An extraordinary look at the inner world of a genius, oscillating between conviction and insecurity in the most beautifully imperfect and human way possible. From detailed notes on her formidable media diet of literature and film to her intense love affairs and infatuations to her meditations on society’s values and vices, the hefty volume is a true cultural treasure.
“To create anything… is to believe, if only momentarily, you are capable of magic.”
“LACONIA is, in essence, an architecture of thinking. It is also a book that shows its skeleton. That tackles the multi-media landscape as a language pattern rather than a material phenomenon.”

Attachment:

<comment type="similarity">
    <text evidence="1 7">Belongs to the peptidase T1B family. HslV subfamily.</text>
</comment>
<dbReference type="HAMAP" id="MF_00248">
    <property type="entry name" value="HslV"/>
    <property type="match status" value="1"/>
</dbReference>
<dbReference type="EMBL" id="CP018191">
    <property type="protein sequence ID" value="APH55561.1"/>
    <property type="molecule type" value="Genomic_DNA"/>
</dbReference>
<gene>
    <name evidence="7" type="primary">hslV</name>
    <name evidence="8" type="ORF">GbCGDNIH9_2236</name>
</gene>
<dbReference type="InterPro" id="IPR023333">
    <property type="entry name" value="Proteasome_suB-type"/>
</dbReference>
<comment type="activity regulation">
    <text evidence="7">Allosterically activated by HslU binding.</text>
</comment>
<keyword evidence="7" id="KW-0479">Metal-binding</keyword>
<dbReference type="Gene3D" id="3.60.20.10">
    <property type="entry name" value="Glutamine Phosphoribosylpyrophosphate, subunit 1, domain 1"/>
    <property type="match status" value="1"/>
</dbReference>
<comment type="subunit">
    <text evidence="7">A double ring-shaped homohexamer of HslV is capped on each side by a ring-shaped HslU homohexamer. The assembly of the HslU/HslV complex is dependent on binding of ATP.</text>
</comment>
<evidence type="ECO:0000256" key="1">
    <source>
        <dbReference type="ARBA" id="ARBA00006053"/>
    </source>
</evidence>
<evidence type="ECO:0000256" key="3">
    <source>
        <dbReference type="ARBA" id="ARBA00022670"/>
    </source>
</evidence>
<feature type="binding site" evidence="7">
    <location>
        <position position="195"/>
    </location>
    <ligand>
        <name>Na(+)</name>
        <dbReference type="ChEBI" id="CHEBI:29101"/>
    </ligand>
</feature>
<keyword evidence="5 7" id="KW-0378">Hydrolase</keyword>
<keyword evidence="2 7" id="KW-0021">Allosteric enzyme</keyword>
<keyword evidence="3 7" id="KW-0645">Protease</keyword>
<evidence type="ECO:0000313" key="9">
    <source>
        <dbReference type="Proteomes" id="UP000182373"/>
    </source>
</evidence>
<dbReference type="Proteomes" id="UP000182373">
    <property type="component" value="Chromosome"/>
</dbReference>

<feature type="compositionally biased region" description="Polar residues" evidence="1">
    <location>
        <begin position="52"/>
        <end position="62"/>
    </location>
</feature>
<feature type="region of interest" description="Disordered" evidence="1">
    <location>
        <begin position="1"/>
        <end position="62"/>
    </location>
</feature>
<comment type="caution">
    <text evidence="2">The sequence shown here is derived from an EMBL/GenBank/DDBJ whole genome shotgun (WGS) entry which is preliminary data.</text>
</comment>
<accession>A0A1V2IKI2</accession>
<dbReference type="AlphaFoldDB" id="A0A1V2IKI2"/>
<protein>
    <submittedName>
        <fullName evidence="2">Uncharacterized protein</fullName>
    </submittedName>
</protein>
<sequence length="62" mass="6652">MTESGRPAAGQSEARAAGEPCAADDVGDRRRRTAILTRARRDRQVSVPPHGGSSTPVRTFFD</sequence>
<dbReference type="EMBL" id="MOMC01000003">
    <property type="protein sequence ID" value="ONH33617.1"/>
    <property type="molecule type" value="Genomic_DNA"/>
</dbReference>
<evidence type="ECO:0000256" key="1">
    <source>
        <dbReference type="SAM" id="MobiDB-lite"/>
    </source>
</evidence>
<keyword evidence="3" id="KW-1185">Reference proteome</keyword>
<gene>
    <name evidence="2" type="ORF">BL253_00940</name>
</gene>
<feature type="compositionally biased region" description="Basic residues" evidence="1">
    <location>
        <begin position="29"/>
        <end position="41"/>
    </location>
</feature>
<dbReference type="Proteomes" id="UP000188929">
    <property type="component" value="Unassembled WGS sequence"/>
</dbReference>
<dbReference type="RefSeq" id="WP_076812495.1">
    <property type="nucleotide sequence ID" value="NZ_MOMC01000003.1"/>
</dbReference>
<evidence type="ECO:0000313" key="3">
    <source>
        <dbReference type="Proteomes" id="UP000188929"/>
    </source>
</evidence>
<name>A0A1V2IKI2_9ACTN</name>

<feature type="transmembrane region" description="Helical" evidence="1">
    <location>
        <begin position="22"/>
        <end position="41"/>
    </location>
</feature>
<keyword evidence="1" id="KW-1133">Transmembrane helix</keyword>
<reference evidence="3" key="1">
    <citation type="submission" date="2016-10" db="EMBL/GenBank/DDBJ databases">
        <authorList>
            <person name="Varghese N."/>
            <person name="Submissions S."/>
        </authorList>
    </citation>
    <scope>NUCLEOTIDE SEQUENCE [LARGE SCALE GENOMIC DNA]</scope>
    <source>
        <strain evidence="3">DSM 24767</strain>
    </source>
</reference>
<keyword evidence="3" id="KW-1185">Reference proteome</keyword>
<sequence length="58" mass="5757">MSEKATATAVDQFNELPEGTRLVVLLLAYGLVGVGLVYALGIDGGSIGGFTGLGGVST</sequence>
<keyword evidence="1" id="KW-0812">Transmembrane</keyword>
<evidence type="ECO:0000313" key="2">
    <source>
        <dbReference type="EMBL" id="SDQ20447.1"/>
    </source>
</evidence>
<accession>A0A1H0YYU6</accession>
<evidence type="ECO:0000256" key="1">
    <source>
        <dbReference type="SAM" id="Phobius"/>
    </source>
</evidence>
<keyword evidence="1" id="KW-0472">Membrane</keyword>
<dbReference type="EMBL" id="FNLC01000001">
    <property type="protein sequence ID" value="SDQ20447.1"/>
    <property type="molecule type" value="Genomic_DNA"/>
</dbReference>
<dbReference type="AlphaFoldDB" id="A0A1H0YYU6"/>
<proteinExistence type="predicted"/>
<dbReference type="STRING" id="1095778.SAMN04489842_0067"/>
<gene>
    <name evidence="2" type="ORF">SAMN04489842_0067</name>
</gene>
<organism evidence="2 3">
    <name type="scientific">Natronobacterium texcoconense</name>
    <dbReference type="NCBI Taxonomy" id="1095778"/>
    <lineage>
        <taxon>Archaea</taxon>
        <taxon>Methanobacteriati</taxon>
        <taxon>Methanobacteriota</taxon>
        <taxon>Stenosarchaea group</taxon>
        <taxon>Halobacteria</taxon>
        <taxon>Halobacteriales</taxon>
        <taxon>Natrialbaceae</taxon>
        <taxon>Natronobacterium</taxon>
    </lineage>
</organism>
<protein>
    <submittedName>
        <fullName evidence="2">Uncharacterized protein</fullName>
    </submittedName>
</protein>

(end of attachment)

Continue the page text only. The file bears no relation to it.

Masha Tupitsyn does film criticism in 1,200 tweets, a bold experiment in medium and message.
A field guide to the visionaries—and the fans—who are reinventing the art of storytelling.
Saul Bass (1920-1996) is one of the most iconic and influential visual communicators of the 20th century — possibly the most famous graphic designer of all time — having broken out of the conformity of the 1950s to shape the aesthetic of generations of designers and animators with his bold and lively film title sequences and graphic design. Yet no definitive monograph of his prolific, monumental work has existed — until now. Designed by Bass’s daughter Jennifer and written by renowned design historian Pat Kirkham, is a formidable 428-page volume featuring more than 1,400 of Bass’s illustrations, many never before published, that offer an unprecedented look at his legacy and the creative process behind his most celebrated posters, title sequences, and logo designs.